Tours and Activities in Morocco
Natural beauty and landscapes aren't all you'll find in this area, though. Morocco's cities are some of the most exciting on the continent. Join the centuries-old trail of nomads and traders to their ancient hearts, from the winding medina maze of Fez to the carnivalesque street-theatre of the Djemaa el-Fna in Marrakesh. In the rocky deserts medinas are protected by kasbahs, on the coast by thick sea walls. But it's not just a trip into history, as Morocco's cities are forward-facing too, with glitzy new urban design in Casablanca, Rabat, and Tangier looking to the future as well as paying homage to their roots.
Morocco is a storied country that has, over the centuries, woven its ties to Sub-Saharan Africa, Europe and the wider Middle East into whole cloth. Its mixed Arab and Berber population forms a strong national identity, but an increasingly youthful one, taking the best of its traditions and weaving the pattern anew - from the countryside to the city, from the call to prayer from the mosque to the beat of local hip hop. Morocco has a hundred faces and sounds, all ready to welcome the traveler looking for spice and adventure.
Enjoying Morocco starts with nothing more strenuous than its national pastime - people-watching in a street cafe with a coffee or a mint tea. Use the opportunity to plan your next moves - hiking up North Africa's highest peak, learning to roll couscous, camel trekking in the desert, shopping in the souks (marketplaces) or getting lost in the medina. Between the activities, you can sleep in boutique riads, relax on panoramic terraces and grand squares, and mop up delicately flavored tajines - before sweating it all out in a restorative hammam. Moroccan cuisine is often reputed to be some of the best in the world, with countless dishes and variations proudly bearing the country's colonial and Arabic influences.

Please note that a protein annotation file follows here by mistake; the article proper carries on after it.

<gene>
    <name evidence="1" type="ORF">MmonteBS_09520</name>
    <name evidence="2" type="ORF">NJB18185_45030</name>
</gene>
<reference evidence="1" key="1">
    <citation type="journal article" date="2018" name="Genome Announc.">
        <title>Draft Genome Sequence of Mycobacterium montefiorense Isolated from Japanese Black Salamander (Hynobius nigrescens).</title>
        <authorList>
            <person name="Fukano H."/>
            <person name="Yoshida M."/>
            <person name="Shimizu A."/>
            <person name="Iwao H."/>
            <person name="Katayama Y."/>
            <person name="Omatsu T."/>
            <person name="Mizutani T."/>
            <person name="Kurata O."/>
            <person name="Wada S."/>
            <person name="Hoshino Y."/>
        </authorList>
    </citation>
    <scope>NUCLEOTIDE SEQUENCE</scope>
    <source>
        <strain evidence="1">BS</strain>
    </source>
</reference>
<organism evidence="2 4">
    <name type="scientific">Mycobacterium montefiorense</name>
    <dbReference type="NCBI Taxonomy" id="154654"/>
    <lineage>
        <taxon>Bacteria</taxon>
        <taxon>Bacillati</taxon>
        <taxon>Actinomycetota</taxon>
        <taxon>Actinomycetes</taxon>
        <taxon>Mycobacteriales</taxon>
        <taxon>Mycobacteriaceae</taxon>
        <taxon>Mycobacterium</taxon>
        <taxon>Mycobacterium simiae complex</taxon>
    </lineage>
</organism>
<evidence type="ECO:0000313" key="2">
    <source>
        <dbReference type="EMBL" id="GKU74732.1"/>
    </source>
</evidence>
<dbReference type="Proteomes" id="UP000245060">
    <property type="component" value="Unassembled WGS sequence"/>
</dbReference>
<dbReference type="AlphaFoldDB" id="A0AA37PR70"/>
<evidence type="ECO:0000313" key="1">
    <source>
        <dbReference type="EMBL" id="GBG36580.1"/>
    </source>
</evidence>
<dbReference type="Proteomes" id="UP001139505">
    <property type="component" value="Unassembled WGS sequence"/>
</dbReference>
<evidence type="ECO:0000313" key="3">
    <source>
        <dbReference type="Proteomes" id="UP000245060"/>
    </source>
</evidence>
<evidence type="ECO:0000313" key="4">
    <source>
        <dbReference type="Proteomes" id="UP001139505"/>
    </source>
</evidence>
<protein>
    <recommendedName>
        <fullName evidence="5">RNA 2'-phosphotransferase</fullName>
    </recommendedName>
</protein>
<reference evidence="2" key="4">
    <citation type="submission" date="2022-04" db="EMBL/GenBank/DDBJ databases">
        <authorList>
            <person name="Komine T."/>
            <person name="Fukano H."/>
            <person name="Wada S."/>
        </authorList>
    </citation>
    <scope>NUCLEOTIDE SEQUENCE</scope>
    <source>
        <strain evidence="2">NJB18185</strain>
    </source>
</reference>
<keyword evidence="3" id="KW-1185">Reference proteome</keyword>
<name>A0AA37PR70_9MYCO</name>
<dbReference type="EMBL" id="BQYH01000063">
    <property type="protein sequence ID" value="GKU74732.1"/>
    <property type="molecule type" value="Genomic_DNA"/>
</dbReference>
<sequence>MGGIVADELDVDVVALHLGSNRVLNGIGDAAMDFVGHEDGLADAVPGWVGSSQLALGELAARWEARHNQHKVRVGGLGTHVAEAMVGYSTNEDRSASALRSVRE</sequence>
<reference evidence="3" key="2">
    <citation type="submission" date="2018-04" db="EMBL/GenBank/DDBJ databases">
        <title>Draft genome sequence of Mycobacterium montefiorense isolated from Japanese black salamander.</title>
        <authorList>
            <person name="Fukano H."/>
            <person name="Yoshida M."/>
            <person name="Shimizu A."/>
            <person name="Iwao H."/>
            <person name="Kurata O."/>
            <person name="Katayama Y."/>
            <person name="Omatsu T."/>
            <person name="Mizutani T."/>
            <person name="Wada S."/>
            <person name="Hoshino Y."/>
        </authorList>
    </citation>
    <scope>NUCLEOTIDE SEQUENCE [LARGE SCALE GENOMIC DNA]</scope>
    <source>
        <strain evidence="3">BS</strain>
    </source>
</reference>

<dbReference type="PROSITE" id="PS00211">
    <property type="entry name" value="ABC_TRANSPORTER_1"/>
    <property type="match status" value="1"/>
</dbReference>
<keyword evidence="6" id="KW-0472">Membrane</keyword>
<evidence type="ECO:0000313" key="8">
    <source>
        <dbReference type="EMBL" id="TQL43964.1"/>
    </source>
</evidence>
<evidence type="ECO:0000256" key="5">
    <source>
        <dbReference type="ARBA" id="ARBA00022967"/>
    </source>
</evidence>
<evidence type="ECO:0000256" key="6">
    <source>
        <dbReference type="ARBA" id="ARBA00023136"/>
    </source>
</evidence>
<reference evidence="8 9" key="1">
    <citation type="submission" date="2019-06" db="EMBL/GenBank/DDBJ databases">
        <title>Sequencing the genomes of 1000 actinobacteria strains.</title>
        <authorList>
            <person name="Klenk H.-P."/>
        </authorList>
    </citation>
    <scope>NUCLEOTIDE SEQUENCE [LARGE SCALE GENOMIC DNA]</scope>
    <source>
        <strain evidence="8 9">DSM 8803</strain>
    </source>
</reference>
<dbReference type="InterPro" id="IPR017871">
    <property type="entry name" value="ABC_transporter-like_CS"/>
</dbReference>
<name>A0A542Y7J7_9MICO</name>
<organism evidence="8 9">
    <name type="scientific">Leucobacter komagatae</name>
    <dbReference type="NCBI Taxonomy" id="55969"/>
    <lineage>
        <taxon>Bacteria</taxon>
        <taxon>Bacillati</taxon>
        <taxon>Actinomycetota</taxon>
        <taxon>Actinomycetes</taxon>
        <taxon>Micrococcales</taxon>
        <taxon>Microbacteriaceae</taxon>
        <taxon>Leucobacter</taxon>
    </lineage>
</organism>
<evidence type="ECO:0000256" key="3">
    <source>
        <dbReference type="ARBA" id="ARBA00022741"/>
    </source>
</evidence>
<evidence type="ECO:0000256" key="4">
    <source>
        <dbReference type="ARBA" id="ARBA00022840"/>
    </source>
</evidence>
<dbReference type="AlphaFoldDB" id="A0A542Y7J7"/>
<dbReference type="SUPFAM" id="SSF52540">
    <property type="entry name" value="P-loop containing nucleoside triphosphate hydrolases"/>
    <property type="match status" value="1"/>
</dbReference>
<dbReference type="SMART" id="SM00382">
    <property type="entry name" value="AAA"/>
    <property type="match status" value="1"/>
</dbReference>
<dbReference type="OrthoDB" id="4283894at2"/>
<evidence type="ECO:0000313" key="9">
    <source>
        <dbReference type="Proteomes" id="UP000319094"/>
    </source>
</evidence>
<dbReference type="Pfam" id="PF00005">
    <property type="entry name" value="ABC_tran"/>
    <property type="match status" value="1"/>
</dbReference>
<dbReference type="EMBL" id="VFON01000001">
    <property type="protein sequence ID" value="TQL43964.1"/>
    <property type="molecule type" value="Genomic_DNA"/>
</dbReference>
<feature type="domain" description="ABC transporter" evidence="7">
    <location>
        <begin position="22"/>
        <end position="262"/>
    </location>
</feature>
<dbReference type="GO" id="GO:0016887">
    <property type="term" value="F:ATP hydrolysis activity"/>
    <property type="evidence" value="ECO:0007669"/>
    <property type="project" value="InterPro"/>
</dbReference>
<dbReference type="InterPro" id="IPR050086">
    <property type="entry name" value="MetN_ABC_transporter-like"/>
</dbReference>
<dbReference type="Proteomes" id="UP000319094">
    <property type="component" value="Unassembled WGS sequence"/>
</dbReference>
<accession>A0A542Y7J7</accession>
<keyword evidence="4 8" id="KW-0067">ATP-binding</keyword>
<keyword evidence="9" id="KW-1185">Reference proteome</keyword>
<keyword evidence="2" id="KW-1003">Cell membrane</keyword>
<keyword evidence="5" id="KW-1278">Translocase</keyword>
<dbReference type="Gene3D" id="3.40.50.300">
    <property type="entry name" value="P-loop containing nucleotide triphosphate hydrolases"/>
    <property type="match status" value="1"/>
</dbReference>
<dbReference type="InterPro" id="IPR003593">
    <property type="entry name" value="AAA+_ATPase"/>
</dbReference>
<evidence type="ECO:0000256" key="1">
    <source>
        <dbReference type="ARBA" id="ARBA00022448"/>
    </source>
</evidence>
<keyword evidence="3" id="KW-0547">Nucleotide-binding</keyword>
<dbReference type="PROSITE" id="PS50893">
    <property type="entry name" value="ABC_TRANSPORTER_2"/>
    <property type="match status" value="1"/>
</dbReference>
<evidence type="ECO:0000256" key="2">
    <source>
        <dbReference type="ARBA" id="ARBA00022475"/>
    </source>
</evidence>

There's plenty to see and do in Morocco, but some of the most popular includes Marrakesh's medina, a mazelike medieval quarter, which offers entertainment in its Djemaa el-Fna square and souks selling ceramics, jewelry and metal lanterns. Another point of inters is the capital Rabat's Kasbah of the Udayas is a 12th-century royal fort overlooking the water. Movie-famous Casablanca might be the most famous of Moroccan cities and is home to the huge Hassan II mosque, the second largest mosque in the world with only the Grand Mosque of Mecca surpassing it. Many travelers quickly leave this vibrant and modernist metropolis on a search for a more traditional Moroccan experience, but admiring the impressive colonial architecture, Hispano-Moorish and art-deco outlook of the city center is time well spent.
At just a few hours from the main European cities, Morocco has everything to overwhelm you with the amazing colors, smells and sounds of Islamic Africa. From bustling souks and spice markets, to stunning mosques, white-washed sea side towns, and medieval city centers and from snow-covered peaks in the High Atlas to the endless sand dunes of the Sahara, no-one ever has to be bored in this beautiful country. Morocco is a gateway to Africa, and a country of dizzying diversity with plenty to do and warm hospitality.
Morocco is a North African country bordering the Atlantic Ocean and Mediterranean Sea. It is distinguished by its Berber, Arabian, and European cultural influences. From Saharan dunes to the peaks of the High Atlas, Morocco could have been tailor-made for travelers. Beautiful landscapes carpet this slice of North Africa like the richly colored and patterned rugs you'll lust after in local markets. The mountains - not just the famous High Atlas but also the Rif and suntanned ranges leading to Saharan oases - offer simple, breathtaking pleasures: night skies glistening in the thin air, and views over a fluffy cloudbank from the Tizi n'Test pass. On lower ground, there are rugged coastlines, waterfalls, and caves in forested hills, and the mighty desert.